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364BC539-3390-48B4-B181-8C5B07AF1C3F

Performance Bounds for Cooperative Localisation in the Starlink Network

Calum Spring-Turner, Raj Thilak Rajan
arXiv:2207.04691

Submitted on 11 July 2022

Abstract

Mega-constellations in Low Earth Orbit have the potential to revolutionise worldwide internet access. The concomitant potential of these mega-constellations to impact space sustainability, however, has prompted concern from space actors as well as provoking concern in the ground-based astronomy community. Increasing the knowledge of the orbital state of satellites in mega-constellations improves space situations awareness, reducing the need for collision avoidance manoeuvres and allowing astronomers to prepare better observational mitigation strategies. In this paper, we create a model of Phase 1 of Starlink, one of the more well-studied megaconstellations, and investigate the potential of cooperative localisation using time-ofarrival measurements from the optical inter-satellite links in the constellation. To this end, we study the performance of any unbiased estimator for localisation, by calculating the instantaneous Crameยดr-Rao bound for two situations; one in which inter-satellite measurements and measurements from ground stations were considered, and one in which only relative navigation from inter-satellite measurements were considered. Our results show that localisation determined from a combination of inter-satellite measurements and ground stations can have at best an an average RMSE of approximately 10.15 metres over the majority of a satellite's orbit. Relative localisation using only inter-satellite measurements has a slightly poorer performance with an average RMSE of 10.68 metres. The results show that both anchored and anchorless inter-satellite cooperative localisation are dependent on the constellation's geometry and the characteristics of the inter-satellite links, both of which could inform the use of relative navigation in large satellite constellations in future.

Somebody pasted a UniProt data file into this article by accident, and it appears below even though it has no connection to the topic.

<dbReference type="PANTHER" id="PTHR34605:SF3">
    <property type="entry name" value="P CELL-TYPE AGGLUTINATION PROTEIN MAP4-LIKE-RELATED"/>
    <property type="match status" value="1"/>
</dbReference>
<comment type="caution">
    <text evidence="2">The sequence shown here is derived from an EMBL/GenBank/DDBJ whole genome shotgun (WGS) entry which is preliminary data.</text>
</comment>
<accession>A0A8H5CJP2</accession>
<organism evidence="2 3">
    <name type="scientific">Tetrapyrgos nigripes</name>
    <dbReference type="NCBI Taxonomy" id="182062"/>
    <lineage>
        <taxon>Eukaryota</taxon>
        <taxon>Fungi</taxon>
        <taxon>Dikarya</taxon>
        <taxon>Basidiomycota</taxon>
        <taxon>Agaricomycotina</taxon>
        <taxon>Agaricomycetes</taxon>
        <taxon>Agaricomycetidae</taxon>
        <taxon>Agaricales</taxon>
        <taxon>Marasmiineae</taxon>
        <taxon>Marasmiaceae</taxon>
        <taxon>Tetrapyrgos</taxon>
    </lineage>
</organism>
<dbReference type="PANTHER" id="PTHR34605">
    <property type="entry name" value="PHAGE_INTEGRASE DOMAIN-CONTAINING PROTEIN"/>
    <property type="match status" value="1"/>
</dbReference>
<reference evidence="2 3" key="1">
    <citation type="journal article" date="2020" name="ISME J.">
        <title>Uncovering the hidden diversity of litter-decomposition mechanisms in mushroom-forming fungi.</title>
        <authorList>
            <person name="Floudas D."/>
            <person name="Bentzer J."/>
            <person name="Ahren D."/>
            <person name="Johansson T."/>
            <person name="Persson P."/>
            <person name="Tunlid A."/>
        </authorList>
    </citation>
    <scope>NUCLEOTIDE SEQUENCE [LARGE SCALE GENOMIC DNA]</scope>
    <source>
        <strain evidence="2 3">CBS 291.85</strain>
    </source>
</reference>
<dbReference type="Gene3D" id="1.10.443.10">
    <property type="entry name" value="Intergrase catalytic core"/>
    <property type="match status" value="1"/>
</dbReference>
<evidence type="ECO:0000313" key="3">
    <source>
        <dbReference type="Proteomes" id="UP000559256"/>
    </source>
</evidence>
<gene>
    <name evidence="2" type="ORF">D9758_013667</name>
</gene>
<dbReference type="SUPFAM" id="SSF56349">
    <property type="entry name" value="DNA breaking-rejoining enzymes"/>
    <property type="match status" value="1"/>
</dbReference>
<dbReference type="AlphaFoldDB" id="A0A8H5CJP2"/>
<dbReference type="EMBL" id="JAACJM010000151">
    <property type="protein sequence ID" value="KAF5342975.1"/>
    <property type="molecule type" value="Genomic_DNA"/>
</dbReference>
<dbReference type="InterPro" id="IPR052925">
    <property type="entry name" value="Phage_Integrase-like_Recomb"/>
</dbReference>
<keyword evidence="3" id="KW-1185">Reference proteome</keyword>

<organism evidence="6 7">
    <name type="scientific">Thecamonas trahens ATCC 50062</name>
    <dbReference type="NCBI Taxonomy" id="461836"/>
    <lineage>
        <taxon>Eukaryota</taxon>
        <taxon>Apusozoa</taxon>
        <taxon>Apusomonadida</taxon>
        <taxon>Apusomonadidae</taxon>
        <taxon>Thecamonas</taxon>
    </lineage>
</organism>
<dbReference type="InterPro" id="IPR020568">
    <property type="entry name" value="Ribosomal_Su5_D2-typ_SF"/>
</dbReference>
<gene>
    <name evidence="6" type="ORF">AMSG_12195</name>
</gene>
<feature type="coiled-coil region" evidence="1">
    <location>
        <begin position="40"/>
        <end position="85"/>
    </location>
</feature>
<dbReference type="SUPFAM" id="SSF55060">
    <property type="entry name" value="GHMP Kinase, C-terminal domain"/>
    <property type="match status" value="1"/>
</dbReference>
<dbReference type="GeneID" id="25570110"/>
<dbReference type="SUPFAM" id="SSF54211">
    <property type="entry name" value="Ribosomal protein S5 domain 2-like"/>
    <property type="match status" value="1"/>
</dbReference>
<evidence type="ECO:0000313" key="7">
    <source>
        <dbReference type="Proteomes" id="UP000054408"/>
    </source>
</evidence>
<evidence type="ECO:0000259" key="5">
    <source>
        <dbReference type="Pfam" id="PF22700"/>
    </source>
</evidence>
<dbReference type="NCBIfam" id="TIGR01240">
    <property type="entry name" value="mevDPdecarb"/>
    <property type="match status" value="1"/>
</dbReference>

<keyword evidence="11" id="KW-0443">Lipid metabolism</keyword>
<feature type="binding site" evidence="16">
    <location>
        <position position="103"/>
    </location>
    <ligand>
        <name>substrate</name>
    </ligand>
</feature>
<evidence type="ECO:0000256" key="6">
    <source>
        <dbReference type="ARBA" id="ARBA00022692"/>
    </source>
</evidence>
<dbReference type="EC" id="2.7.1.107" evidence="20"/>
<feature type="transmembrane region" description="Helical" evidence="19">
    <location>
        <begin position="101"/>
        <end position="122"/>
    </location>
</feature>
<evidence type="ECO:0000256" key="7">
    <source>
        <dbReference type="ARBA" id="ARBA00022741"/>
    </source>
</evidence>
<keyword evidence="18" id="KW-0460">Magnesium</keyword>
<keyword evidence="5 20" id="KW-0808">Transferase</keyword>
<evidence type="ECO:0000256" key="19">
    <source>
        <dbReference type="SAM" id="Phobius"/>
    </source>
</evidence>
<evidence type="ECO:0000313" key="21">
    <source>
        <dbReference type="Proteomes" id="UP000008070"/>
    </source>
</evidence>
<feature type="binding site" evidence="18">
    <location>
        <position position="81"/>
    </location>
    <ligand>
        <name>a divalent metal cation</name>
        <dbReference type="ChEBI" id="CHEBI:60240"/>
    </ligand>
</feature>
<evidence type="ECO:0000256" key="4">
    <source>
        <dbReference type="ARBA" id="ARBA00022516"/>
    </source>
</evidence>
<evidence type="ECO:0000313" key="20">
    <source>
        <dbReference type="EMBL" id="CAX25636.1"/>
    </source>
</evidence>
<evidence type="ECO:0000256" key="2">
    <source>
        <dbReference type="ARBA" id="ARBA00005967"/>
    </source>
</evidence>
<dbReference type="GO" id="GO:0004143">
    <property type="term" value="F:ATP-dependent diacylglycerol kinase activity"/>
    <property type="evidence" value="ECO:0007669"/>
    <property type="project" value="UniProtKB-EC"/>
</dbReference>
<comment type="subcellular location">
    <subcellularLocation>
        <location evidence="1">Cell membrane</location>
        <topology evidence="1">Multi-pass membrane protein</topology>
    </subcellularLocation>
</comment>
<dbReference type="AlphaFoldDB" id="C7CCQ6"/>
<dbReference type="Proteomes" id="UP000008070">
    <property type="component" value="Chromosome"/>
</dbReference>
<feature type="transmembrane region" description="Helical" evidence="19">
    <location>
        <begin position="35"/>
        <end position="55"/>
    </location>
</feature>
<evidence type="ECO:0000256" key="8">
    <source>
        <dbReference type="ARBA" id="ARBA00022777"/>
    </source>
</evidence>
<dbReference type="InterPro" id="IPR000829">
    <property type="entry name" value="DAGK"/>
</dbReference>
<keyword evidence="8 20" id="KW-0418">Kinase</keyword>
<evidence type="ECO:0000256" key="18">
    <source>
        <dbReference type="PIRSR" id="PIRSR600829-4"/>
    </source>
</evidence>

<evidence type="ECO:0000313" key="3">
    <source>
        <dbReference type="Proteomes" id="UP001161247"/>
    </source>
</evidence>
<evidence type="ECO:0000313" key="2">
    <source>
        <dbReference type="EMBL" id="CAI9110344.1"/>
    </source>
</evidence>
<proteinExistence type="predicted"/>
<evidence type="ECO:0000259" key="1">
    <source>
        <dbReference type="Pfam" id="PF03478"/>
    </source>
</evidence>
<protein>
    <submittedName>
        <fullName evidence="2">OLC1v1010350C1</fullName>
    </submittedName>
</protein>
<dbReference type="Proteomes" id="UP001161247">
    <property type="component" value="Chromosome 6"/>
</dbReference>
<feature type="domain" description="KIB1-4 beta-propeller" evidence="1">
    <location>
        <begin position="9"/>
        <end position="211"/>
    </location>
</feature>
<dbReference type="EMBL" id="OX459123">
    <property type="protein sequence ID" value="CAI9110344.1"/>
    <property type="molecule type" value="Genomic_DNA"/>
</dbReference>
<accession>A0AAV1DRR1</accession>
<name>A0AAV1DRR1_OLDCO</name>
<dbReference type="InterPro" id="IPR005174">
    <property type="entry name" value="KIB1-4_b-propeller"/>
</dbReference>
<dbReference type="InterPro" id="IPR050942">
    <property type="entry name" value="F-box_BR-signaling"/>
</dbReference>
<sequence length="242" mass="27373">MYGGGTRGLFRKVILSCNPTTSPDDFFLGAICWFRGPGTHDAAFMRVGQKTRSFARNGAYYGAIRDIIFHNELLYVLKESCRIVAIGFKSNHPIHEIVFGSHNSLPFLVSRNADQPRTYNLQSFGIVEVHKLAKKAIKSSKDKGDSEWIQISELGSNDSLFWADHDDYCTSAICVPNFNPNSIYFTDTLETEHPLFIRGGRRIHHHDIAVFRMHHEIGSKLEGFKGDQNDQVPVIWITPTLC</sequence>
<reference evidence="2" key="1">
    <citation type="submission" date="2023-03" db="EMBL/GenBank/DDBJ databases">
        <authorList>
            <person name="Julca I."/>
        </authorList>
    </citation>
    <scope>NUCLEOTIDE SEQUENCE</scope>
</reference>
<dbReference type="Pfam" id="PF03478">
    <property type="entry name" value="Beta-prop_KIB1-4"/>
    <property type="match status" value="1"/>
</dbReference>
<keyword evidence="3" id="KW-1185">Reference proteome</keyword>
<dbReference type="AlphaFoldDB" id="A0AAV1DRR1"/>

Preprint

Comment: In submission

Subjects: Electrical Engineering and Systems Science - Systems and Control; Astrophysics - Instrumentation and Methods for Astrophysics

URL: https://arxiv.org/abs/2207.04691